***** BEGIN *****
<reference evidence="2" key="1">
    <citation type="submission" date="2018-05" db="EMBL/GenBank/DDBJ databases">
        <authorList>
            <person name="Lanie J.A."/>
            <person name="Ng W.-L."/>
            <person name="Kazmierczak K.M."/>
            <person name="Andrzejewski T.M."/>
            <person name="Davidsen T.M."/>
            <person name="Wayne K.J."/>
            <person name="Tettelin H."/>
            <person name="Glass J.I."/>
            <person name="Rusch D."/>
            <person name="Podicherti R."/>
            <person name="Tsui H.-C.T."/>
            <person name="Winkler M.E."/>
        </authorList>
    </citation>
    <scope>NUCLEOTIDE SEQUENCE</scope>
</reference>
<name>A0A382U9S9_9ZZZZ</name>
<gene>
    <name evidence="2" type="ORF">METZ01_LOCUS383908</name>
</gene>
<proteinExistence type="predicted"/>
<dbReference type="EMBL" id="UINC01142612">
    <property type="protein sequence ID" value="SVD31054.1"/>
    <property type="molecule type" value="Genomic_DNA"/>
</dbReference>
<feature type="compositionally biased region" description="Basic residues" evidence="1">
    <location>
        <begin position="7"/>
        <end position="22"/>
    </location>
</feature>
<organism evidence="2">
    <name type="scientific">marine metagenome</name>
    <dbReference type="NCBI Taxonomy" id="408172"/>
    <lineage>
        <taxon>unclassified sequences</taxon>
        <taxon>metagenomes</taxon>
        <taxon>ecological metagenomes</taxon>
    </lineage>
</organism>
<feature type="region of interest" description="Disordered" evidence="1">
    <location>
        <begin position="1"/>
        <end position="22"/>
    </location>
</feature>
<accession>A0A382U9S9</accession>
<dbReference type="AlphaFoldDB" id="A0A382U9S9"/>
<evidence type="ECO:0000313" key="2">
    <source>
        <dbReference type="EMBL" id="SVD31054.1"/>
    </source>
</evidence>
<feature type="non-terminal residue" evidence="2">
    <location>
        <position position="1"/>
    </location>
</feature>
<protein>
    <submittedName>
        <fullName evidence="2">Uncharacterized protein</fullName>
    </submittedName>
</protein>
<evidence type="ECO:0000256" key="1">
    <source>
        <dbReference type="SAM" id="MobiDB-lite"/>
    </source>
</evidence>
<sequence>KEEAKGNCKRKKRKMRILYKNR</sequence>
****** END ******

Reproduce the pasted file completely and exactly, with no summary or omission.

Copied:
<reference evidence="2" key="1">
    <citation type="submission" date="2018-05" db="EMBL/GenBank/DDBJ databases">
        <authorList>
            <person name="Lanie J.A."/>
            <person name="Ng W.-L."/>
            <person name="Kazmierczak K.M."/>
            <person name="Andrzejewski T.M."/>
            <person name="Davidsen T.M."/>
            <person name="Wayne K.J."/>
            <person name="Tettelin H."/>
            <person name="Glass J.I."/>
            <person name="Rusch D."/>
            <person name="Podicherti R."/>
            <person name="Tsui H.-C.T."/>
            <person name="Winkler M.E."/>
        </authorList>
    </citation>
    <scope>NUCLEOTIDE SEQUENCE</scope>
</reference>
<name>A0A382U9S9_9ZZZZ</name>
<gene>
    <name evidence="2" type="ORF">METZ01_LOCUS383908</name>
</gene>
<proteinExistence type="predicted"/>
<dbReference type="EMBL" id="UINC01142612">
    <property type="protein sequence ID" value="SVD31054.1"/>
    <property type="molecule type" value="Genomic_DNA"/>
</dbReference>
<feature type="compositionally biased region" description="Basic residues" evidence="1">
    <location>
        <begin position="7"/>
        <end position="22"/>
    </location>
</feature>
<organism evidence="2">
    <name type="scientific">marine metagenome</name>
    <dbReference type="NCBI Taxonomy" id="408172"/>
    <lineage>
        <taxon>unclassified sequences</taxon>
        <taxon>metagenomes</taxon>
        <taxon>ecological metagenomes</taxon>
    </lineage>
</organism>
<feature type="region of interest" description="Disordered" evidence="1">
    <location>
        <begin position="1"/>
        <end position="22"/>
    </location>
</feature>
<accession>A0A382U9S9</accession>
<dbReference type="AlphaFoldDB" id="A0A382U9S9"/>
<evidence type="ECO:0000313" key="2">
    <source>
        <dbReference type="EMBL" id="SVD31054.1"/>
    </source>
</evidence>
<feature type="non-terminal residue" evidence="2">
    <location>
        <position position="1"/>
    </location>
</feature>
<protein>
    <submittedName>
        <fullName evidence="2">Uncharacterized protein</fullName>
    </submittedName>
</protein>
<evidence type="ECO:0000256" key="1">
    <source>
        <dbReference type="SAM" id="MobiDB-lite"/>
    </source>
</evidence>
<sequence>KEEAKGNCKRKKRKMRILYKNR</sequence>